Seattle, Washington, already has pretty hefty taxes on firearms sales, but city lawmakers unanimously approved a new bill to raise those taxes by a significant margin.
The proposal was introduced last month by Council President Tim Burgess and was approved Monday with an 8-0 vote. Currently, Seattle’s taxes on firearms sales is 9.6%, but when the measure takes effect Jan. 1, 2016, residents can expect to pay an additional $25 for all firearms and .5 cents per round of ammunition.
Burgess introduced the bill under the guise of “gun safety,” though it’s difficult to see how pilfering the pockets of gun owners correlates to a reduction of gun-related crime.
“City government can and must pursue innovative gun safety measures that save lives and save money,” said Burgess. “As it has in other areas of policy, Seattle can lead the way in local solutions.”
The anticipated $500,000 in annual revenue from the new bill won’t be applied to Seattle’s health care obligations on gunshot care, but it will be used to fund research and mandatory reporting programs.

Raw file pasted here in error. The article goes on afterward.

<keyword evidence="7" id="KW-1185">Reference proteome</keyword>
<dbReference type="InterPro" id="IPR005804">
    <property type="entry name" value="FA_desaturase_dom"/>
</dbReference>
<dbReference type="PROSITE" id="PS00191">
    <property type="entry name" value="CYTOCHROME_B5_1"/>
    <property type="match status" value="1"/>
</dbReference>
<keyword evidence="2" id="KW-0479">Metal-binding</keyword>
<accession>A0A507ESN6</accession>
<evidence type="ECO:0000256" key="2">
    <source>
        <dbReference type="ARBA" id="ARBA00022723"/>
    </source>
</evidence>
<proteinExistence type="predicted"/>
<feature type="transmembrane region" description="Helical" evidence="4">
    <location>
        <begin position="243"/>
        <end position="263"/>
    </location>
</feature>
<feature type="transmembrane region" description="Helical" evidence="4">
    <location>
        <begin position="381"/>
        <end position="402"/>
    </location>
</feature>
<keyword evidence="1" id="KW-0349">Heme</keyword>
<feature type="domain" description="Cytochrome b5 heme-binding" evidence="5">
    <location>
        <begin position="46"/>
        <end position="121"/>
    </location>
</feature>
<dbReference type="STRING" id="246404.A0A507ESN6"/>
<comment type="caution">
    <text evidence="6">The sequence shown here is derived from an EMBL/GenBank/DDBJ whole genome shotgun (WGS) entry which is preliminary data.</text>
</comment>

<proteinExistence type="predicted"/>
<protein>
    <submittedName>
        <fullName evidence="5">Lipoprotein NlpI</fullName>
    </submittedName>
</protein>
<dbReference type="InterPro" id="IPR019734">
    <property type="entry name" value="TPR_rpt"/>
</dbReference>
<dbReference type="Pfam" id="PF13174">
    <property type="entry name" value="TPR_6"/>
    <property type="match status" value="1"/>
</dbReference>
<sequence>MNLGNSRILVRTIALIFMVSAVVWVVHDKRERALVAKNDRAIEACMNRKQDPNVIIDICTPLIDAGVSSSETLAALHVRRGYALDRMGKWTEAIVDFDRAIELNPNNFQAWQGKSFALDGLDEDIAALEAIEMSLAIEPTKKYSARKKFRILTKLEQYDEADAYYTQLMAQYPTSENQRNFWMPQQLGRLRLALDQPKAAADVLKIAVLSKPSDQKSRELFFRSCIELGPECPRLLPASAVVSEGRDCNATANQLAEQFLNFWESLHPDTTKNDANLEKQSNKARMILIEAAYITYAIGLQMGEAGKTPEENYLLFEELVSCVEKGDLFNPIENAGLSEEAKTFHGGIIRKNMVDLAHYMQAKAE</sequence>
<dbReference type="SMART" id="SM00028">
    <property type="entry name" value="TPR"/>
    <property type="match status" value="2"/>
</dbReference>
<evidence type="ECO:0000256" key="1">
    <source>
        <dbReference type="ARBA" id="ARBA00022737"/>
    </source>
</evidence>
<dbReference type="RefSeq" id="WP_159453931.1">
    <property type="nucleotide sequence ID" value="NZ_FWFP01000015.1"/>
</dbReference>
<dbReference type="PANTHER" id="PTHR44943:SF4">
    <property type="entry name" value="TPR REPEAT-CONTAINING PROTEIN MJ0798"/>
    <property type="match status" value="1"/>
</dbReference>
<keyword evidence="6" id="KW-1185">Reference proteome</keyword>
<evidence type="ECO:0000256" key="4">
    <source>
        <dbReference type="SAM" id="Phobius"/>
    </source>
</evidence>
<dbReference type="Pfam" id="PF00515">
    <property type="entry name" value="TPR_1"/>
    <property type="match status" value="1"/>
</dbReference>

Monday’s vote attracted a crowd of gun control supporters, including Grandmothers Against Gun Violence.
“Life is precious,” said Grandmothers Against Gun Violence member Karen Wickstrand, 72, who marched with nearly 30 other GAGV members on City Hall before the vote. “When people are killed for no reason, that’s tragic.”
But many oppose the increased taxation, claiming it as an assault on civil rights.
“We have already sued them under the Washington preemption law and won before,” Committee for the Right to Keep and Bear Arms Chairman Alan Gottlieb told Guns.com. “They make winning firearms freedom one lawsuit at a time fun!”
And the National Rifle Association says the new measure will yield far less money than expected. They anticipate it will only serve to ostracize those who are unable to afford it.
“The burden of regressive taxes like the Seattle proposal falls squarely on those that are least able to afford them,” said the NRA’s Institute for Legislative Action. “Persons of means will simply drive outside the city to purchase firearms and ammunition, while those without such options will be forced to go forego their rights or pay the tax.”
(This article was submitted by freelance writer Brent Rogers)